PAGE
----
Superfund Innovative Technology Evaluation (SITE)
Note: EPA no longer updates this information, but it may be useful as a reference or resource.
This report evaluates the Horsehead Resource Development Company, Inc. (HRD), Flame Reactor technology's ability to remove and recover volatile metals such as lead and zinc from waste while producing a vitrified slag that meets applicable disposal requirements. This report presents economic data from the U.S. Environmental Protection Agency Superfund Innovative Technology Evaluation (SITE) demonstration and seven case studies.
The HRD Flame Reactor technology is a patented high-temperature thermal process designed to safely treat industrial residues and wastes containing metals. During processing, the waste material is introduced into the hottest portion of the HRD Flame Reactor, where wastes are subjected to a very hot (greater than 2000°C) reducing gas produced from the combustion of solid or gaseous hydrocarbon fuels in oxygen-enriched air. At these temperatures, volatile metals in the waste are vaporized and any organic compounds are destroyed. The waste materials react rapidly, producing a nonleachable slag and gases, including steam and metal vapors. Metal vapors further react and cool in the combustion chamber and cooling system, producing metal-enriched oxides that are collected in a baghouse. The resulting metal oxides can be recycled to recover the metals. The amount of waste reduced to slag and oxide depends on the chemical and physical properties of the waste material.
The HRD Flame Reactor technology demonstration was conducted as a part of the SITE program at the HRD facility in Monaca, Pennsylvania. For this demonstration, rotary-kiln, secondary lead smelter, soda slag was treated to produce a lead- and zinc-enriched metal oxide product and a nonhazardous effluent slag. Greater than 75 percent of the lead, cadmium, and zinc in the waste was recovered in the recyclable metal oxide product. Concentrations of lead and zinc in the oxide product were 17.4 and 1.38 percent, respectively. The effluent slag was determined to be nonhazardous based on extraction by the Toxicity Characteristic Leaching Procedure and subsequent chemical analysis of the extracts. The weight of the treated waste was reduced by 36.6 percent. During the demonstration, the Flame Reactor unit experienced no major operational problems. Several auxiliary systems had minor, repairable problems.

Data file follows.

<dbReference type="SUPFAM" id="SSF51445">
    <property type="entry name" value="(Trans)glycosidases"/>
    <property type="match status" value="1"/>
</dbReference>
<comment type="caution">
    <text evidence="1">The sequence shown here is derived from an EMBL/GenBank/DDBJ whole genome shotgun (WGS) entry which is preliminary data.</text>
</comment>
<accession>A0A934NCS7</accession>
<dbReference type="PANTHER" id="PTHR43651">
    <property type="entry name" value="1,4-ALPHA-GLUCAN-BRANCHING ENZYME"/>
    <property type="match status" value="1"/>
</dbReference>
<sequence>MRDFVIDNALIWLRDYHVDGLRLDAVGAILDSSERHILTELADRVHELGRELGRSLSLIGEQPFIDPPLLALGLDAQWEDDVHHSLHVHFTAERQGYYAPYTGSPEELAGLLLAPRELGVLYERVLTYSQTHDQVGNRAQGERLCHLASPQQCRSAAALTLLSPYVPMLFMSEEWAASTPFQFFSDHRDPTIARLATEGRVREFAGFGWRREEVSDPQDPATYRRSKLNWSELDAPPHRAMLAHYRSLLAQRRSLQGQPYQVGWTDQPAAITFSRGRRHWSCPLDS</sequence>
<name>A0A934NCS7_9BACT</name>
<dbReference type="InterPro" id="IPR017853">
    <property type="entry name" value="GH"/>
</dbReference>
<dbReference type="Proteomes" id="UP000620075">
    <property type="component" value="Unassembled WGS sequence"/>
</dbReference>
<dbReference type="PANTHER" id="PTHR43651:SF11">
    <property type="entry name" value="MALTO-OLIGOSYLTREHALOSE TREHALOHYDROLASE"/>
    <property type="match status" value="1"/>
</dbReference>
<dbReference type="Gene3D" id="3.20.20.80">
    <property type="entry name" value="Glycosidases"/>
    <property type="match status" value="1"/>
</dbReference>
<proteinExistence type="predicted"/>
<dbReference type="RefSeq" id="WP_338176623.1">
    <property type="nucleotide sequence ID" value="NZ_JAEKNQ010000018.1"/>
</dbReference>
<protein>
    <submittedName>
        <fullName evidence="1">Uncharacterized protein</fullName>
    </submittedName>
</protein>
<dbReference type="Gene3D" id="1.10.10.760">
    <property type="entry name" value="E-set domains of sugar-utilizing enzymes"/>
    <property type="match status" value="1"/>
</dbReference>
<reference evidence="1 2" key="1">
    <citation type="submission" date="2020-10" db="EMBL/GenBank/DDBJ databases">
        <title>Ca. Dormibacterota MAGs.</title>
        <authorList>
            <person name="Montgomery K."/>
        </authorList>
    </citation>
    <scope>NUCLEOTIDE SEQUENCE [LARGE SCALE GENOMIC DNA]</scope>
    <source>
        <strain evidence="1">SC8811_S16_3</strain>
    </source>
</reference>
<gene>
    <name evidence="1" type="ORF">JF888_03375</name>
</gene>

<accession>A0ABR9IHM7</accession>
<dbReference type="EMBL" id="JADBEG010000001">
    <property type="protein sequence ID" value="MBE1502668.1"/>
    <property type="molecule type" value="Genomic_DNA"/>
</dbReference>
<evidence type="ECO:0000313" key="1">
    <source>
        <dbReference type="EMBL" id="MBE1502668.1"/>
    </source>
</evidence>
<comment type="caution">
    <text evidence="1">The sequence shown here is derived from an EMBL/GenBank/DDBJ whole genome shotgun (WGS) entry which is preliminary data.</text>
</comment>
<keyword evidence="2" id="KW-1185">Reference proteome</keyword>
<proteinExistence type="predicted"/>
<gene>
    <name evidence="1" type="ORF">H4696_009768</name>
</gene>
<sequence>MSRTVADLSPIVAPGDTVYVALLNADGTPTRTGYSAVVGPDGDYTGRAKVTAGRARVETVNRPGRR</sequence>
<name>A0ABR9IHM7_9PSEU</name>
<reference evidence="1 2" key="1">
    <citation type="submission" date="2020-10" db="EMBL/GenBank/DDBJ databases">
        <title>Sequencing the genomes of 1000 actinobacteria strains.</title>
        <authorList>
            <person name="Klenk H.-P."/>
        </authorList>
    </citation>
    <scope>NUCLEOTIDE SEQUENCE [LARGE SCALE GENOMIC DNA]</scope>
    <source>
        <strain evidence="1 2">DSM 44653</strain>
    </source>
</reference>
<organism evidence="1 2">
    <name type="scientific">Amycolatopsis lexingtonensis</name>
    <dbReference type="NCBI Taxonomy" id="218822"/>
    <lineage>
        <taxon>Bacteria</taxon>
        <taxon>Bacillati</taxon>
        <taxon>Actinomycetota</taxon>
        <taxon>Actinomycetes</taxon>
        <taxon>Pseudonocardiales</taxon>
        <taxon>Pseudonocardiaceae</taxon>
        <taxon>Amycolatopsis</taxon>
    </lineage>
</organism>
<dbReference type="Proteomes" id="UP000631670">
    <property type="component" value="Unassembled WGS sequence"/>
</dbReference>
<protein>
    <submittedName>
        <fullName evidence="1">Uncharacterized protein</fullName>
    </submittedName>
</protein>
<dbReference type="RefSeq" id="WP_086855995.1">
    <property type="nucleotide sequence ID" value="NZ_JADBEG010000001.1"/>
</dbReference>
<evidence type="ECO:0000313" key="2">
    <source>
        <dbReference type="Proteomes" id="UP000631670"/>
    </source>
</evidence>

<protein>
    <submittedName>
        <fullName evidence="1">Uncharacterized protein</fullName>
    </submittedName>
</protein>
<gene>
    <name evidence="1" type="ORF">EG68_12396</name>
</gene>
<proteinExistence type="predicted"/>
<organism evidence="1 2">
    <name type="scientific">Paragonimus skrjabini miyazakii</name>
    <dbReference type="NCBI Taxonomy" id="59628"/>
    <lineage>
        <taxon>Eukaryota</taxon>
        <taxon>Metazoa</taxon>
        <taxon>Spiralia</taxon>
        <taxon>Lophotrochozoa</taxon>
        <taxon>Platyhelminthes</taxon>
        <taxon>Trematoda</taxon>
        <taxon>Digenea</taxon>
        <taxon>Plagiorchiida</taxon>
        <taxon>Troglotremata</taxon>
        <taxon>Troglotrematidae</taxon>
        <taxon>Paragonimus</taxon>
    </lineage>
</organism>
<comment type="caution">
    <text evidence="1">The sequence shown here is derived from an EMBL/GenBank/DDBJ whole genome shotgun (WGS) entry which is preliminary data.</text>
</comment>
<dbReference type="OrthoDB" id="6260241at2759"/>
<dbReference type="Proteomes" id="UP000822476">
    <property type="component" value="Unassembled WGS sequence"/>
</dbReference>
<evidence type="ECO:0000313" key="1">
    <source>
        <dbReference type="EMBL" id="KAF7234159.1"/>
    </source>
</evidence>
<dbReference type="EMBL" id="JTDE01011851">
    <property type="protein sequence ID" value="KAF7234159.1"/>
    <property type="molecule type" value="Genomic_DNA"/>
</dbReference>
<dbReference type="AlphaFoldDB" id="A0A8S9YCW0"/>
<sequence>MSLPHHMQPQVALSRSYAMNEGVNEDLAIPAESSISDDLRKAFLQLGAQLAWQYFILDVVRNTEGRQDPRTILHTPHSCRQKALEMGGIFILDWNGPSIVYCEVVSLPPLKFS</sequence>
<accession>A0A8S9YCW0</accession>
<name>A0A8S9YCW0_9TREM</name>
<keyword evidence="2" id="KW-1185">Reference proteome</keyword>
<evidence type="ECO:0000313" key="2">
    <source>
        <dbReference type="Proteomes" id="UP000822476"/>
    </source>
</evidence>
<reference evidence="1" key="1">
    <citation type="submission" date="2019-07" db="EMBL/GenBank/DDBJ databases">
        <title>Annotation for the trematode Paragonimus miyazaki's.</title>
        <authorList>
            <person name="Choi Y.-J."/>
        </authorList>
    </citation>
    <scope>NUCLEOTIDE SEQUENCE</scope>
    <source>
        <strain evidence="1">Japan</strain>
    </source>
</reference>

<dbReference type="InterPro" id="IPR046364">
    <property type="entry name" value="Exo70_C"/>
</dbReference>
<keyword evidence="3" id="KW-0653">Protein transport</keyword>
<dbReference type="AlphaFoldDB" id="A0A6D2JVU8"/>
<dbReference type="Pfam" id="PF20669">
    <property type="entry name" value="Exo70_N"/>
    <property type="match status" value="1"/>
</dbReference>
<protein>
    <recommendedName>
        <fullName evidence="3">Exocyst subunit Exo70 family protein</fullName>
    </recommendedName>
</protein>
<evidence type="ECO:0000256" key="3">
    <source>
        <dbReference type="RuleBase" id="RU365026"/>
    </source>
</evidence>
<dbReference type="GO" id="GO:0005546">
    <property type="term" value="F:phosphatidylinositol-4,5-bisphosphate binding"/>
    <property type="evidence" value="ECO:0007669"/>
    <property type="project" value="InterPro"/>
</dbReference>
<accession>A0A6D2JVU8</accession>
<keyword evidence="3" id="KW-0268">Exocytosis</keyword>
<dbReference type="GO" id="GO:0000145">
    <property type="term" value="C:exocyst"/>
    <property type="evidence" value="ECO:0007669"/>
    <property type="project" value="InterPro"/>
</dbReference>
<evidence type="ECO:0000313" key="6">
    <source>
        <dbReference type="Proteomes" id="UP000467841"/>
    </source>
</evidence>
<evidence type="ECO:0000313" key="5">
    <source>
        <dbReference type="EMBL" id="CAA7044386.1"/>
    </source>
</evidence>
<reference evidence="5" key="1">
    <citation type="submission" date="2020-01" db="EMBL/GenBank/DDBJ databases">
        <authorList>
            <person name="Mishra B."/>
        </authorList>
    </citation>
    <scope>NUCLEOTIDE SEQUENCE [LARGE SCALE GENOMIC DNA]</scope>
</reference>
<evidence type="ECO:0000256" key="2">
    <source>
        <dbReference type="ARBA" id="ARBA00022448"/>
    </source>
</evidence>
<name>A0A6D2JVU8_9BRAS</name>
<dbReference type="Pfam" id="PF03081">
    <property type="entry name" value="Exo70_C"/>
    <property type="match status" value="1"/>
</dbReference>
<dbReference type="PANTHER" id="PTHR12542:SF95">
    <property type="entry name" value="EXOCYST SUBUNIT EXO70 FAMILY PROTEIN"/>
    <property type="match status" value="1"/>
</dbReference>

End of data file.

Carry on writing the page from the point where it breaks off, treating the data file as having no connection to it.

Potential wastes that might be treated by this technology include industrial residues, Resource Conservation and Recovery Act wastes, Superfund wastes, and other wastes contaminated with metals and organic compounds. A brief overview of the results from HRD Flame Reactor case studies, which discuss wastes that have been treated by the technology, is presented as an appendix to this report.
Economic data indicate that the cost of treating wastes similar to those treated in the HRD Flame Reactor SITE demonstration, including excavation and transportation to the HRD facility, pretreatment of the waste, and a credit of the metal oxides that are recovered, range from $208 to $932 per ton.